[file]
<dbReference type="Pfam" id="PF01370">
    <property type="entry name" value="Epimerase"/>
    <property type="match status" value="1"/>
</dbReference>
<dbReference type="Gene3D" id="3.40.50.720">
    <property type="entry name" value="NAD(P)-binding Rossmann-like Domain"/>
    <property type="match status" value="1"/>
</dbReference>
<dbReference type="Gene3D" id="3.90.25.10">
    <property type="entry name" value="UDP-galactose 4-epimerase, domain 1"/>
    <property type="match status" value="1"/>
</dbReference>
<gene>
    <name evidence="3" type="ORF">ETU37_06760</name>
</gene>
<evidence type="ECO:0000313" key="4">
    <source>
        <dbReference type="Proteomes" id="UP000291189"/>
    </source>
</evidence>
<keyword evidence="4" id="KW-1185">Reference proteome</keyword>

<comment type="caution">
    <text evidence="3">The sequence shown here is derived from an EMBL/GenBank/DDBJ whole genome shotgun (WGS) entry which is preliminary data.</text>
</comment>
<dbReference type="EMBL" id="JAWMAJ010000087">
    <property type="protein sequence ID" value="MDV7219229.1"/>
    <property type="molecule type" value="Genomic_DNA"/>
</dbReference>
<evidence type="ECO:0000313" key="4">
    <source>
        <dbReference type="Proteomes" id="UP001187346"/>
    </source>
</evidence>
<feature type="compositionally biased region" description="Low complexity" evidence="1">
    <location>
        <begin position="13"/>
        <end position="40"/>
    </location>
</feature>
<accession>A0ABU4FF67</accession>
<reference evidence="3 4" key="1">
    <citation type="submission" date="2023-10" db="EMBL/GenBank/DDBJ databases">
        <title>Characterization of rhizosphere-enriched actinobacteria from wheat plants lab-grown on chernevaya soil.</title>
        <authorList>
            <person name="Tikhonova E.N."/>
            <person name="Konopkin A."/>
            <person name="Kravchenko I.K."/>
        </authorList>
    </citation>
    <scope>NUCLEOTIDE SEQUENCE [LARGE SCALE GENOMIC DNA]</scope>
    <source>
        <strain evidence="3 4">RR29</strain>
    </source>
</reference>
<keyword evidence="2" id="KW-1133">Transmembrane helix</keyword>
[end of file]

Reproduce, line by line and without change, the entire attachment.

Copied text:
<dbReference type="Pfam" id="PF01370">
    <property type="entry name" value="Epimerase"/>
    <property type="match status" value="1"/>
</dbReference>
<dbReference type="Gene3D" id="3.40.50.720">
    <property type="entry name" value="NAD(P)-binding Rossmann-like Domain"/>
    <property type="match status" value="1"/>
</dbReference>
<dbReference type="Gene3D" id="3.90.25.10">
    <property type="entry name" value="UDP-galactose 4-epimerase, domain 1"/>
    <property type="match status" value="1"/>
</dbReference>
<gene>
    <name evidence="3" type="ORF">ETU37_06760</name>
</gene>
<evidence type="ECO:0000313" key="4">
    <source>
        <dbReference type="Proteomes" id="UP000291189"/>
    </source>
</evidence>
<keyword evidence="4" id="KW-1185">Reference proteome</keyword>

<comment type="caution">
    <text evidence="3">The sequence shown here is derived from an EMBL/GenBank/DDBJ whole genome shotgun (WGS) entry which is preliminary data.</text>
</comment>
<dbReference type="EMBL" id="JAWMAJ010000087">
    <property type="protein sequence ID" value="MDV7219229.1"/>
    <property type="molecule type" value="Genomic_DNA"/>
</dbReference>
<evidence type="ECO:0000313" key="4">
    <source>
        <dbReference type="Proteomes" id="UP001187346"/>
    </source>
</evidence>
<feature type="compositionally biased region" description="Low complexity" evidence="1">
    <location>
        <begin position="13"/>
        <end position="40"/>
    </location>
</feature>
<accession>A0ABU4FF67</accession>
<reference evidence="3 4" key="1">
    <citation type="submission" date="2023-10" db="EMBL/GenBank/DDBJ databases">
        <title>Characterization of rhizosphere-enriched actinobacteria from wheat plants lab-grown on chernevaya soil.</title>
        <authorList>
            <person name="Tikhonova E.N."/>
            <person name="Konopkin A."/>
            <person name="Kravchenko I.K."/>
        </authorList>
    </citation>
    <scope>NUCLEOTIDE SEQUENCE [LARGE SCALE GENOMIC DNA]</scope>
    <source>
        <strain evidence="3 4">RR29</strain>
    </source>
</reference>
<keyword evidence="2" id="KW-1133">Transmembrane helix</keyword>